Better Execution With ‘No-Follow Up’ Culture

Better Execution With ‘No-Follow Up’ Culture

October 7th, 2011 // 6:56 am @ Tanmay Vora // 9 Comments

The primary focus of lean organizations/teams is to “eliminate waste”. In an increasingly complex work environment where execution is distributed between teams and geographies, one of the biggest wastes I have seen is “following-up on things”.

A typical manager’s task list will feature about 30% (or even more) tasks which are simply following up (read ‘pushing”) with others on status. I think this is a huge waste for a few reasons.

The need to constantly follow-up only means that people in the team are not clear of their priorities (or priorities are not clearly communicated). It also means they are not disciplined and accountable.

Time spent on following up is never estimated when you delegate the work. It is not accounted for, and hence results in further delays. The act of following up negatively impacts both parties – the one who is following up and the one being followed up.

When things only happen after follow-up, it gradually results in a culture where nothing is completed unless someone chases it.

So, how do you build a culture of “no follow-up” in your team? Here are a few things that I have seen working:

  1. Set expectation: When you delegate a task, define the expectations clearly and establish a “no follow-up rule”.
  2. Establish rituals: For time critical assignments/projects, set up a checkpoint ritual periodically, where you schedule a fixed time for seeking status update on different tasks. Program your team to feed you with progress details at a regular intervals.
  3. Be disciplined: Set the right example by delivering your own work without the need to follow up. Do not follow up unless absolutely required. Be persistent in your approach.

Bottom line:

Once-in-a-while is fine, but otherwise, a culture of constant follow-ups is a huge waste. When you continuously strive to build a culture of no follow-ups, you will have more accountability and empowerment in your team. Time saved for both managers and team members is a bonus!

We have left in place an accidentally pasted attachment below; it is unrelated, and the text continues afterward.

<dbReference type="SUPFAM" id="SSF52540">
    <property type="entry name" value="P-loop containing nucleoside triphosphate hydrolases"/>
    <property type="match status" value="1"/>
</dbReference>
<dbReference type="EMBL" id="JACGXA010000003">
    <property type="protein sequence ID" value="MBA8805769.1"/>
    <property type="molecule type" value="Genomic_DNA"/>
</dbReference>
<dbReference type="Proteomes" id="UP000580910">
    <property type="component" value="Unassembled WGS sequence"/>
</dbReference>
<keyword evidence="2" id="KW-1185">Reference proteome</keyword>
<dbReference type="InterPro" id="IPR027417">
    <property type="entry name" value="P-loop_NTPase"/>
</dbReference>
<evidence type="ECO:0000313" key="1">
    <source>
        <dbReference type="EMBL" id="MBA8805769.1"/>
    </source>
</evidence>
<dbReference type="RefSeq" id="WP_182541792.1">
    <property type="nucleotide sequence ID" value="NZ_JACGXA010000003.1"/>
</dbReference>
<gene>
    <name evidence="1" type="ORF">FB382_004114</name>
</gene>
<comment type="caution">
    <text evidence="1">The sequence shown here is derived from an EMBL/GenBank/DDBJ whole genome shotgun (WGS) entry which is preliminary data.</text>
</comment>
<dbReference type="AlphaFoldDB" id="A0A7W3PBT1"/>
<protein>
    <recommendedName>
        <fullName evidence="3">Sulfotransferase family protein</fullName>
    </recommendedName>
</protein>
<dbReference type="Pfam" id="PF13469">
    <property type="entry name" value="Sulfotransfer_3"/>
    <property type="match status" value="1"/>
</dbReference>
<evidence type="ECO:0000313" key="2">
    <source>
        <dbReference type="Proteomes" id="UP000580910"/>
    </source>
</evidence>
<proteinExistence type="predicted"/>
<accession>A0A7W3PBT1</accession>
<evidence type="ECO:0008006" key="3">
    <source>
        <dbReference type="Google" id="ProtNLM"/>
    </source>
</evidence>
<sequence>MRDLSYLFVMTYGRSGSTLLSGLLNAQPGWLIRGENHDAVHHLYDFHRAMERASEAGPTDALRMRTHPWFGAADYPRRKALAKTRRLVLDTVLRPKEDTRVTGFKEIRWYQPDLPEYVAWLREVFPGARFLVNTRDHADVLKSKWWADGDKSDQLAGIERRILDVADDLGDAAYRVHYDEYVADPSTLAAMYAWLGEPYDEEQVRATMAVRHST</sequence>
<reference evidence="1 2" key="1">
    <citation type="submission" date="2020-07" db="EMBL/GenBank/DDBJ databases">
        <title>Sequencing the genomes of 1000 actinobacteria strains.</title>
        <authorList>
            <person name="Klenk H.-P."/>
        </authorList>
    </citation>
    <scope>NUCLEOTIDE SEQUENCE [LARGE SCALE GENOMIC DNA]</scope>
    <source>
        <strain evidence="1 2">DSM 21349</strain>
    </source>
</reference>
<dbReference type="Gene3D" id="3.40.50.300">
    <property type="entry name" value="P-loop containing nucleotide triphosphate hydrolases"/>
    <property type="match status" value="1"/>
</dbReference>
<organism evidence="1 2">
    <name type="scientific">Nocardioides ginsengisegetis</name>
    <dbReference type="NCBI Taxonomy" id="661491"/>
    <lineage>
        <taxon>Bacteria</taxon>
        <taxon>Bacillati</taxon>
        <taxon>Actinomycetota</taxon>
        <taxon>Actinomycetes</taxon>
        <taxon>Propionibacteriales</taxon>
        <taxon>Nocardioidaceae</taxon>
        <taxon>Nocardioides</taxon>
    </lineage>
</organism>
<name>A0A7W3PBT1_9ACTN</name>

Join in the conversation: What methods do you employ to ensure that you and your team do not require any follow-up to get things done?


Category : Improvement & Development &Leading People &Leading Projects &Managing Communication

9 Comments → “Better Execution With ‘No-Follow Up’ Culture”


  1. Jonena Relth

    3 years ago

    Excellent advice and something we are striving to implement at our company. Jonena


    • Tanmay

      3 years ago

      @Jonena – Thanks. I am glad you liked the post and all the best for implementing a “no follow-up culture” at your organization.


  2. Vipul

    3 years ago

    You are Spot On. Additionally if each individual considers that “Reminder/Follow up is an insult”, this helps even better. It is NOT only a matter of communicating your priorities and availabilities but also on other hand accepting it with right spirit.


    • Tanmay

      3 years ago

      Thanks Vipul – you add an important point. Spreading the notion that “Follow-up is an insult” can be a great way to ensure that people accept it in the right spirit. I will remember this, whenever someone follows-up with me next time :)

      Best,
      Tanmay


  3. Anssi S

    3 years ago

    Absolutely so! As a manager, one must strive to get individual team members into taking real ownership of his/her own tasks. Follow-up mostly kills this ownership. It may mean that you have to let team members be late, fail whatsoever – key is that you make them accountable for their own actions so that they start feeling and taking the responsibility.


    • Tanmay

      3 years ago

      @Anssi – thanks for commenting here my friend. I hope you are doing great.

      Act of following up kills ownership and morale’ of both parties – the one following up and the one being followed up. I personally hate following up, since it is such a huge waste of time, specially when you work in a professional environment with mature individuals.

      I also think that follow-up cannot be completely eliminated from workplace, but the less the follow-ups, more the efficiency.

      Best,
      Tanmay


  4. Mark

    3 years ago

    I tell my people that I trust them until they give me a reason not to. In the implementation of a “no follow up culture” and to piggy back off what Vipul said – perhaps I should add that if I have to follow up with with you, that should be your message that maybe I don’t trust you and yes, you should take my follow up as an insult.


    • Tanmay

      3 years ago

      Thanks for expressing yourself here Mark, and adding to the conversation.


  5. SK

    2 years ago

    Hi,
    This ‘follow up’ culure is frustrating. Will you be able to help me in implementing a ‘No Follow Up’ culture in my team? Changing on company level is not easy, so I am starting with my team. Any tips/traps, ideas for implementation will be helpful.

    Regards,
    SK


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